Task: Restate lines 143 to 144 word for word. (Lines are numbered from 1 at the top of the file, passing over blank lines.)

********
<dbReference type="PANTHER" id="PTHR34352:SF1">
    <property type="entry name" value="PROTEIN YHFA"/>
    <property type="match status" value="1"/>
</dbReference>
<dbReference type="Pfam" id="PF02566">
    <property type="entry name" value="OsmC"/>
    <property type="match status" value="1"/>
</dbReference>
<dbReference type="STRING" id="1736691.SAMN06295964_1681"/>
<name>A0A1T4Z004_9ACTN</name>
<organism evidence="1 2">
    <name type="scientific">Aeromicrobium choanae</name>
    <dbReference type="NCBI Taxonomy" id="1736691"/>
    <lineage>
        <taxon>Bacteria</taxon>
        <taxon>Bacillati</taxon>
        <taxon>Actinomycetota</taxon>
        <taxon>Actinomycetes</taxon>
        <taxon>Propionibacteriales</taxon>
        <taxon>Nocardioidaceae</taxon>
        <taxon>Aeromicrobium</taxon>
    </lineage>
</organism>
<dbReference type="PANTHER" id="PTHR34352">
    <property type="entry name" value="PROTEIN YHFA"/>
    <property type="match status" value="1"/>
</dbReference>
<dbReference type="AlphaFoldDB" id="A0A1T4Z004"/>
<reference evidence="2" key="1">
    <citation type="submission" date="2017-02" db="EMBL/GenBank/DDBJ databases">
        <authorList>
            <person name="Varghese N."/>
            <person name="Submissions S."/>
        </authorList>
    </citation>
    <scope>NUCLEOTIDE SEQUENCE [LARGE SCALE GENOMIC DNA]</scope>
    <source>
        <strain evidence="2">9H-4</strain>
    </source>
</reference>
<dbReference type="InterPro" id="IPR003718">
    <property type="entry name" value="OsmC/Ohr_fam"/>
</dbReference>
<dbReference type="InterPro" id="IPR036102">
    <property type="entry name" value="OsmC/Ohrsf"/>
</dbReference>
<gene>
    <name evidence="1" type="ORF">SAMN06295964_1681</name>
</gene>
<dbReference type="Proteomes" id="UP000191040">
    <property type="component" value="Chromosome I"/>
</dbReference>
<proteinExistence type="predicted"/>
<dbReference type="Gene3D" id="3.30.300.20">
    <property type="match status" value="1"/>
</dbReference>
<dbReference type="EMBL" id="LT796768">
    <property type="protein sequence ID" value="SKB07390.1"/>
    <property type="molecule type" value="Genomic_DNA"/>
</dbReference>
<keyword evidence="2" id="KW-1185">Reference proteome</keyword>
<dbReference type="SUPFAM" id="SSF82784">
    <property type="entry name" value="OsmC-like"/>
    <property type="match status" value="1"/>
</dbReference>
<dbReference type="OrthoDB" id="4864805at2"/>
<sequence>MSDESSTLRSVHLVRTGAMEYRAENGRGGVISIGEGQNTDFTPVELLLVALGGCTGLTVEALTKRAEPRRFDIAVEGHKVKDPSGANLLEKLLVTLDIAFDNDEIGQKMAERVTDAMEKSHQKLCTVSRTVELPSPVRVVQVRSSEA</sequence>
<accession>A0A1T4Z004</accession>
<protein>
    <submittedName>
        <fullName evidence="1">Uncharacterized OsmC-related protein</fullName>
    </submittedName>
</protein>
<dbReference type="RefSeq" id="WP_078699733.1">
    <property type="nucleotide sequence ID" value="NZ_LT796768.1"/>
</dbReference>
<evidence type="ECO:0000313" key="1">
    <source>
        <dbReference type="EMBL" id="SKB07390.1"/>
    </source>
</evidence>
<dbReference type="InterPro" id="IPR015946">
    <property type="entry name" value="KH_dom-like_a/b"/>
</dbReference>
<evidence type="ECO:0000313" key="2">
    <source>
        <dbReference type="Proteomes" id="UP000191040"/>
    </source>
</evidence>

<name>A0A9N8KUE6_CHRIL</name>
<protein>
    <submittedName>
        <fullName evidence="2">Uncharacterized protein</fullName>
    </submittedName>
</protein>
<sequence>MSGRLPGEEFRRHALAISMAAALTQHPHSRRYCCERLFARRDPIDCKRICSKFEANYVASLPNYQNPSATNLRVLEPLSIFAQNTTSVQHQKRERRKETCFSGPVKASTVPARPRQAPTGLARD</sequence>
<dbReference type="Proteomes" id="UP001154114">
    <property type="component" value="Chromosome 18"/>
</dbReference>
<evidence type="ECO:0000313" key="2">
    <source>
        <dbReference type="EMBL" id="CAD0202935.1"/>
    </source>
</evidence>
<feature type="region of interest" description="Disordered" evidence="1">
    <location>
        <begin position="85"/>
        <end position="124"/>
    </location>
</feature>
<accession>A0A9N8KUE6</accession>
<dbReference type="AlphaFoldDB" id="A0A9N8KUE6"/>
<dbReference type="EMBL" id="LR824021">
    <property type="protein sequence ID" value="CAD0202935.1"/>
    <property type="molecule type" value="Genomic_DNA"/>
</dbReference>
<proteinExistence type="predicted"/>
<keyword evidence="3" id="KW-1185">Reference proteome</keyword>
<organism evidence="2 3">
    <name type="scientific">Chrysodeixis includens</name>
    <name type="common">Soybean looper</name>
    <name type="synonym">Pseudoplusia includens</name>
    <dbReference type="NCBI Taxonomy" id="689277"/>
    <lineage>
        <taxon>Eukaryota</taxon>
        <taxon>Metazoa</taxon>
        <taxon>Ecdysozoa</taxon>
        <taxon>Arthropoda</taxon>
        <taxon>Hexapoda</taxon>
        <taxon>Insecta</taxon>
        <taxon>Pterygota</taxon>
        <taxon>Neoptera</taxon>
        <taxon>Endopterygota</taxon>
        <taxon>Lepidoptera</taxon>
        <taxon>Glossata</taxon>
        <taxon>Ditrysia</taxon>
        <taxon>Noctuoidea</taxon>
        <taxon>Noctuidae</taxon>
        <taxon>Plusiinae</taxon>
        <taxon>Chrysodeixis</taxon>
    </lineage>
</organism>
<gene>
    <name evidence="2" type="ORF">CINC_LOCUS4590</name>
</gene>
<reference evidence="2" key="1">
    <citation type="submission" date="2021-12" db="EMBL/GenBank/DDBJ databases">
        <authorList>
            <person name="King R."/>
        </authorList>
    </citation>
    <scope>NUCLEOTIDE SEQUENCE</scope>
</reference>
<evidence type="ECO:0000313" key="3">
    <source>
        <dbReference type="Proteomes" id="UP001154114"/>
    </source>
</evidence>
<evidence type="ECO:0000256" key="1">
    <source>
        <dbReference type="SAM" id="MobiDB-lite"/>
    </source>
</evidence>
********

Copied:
<gene>
    <name evidence="2" type="ORF">CINC_LOCUS4590</name>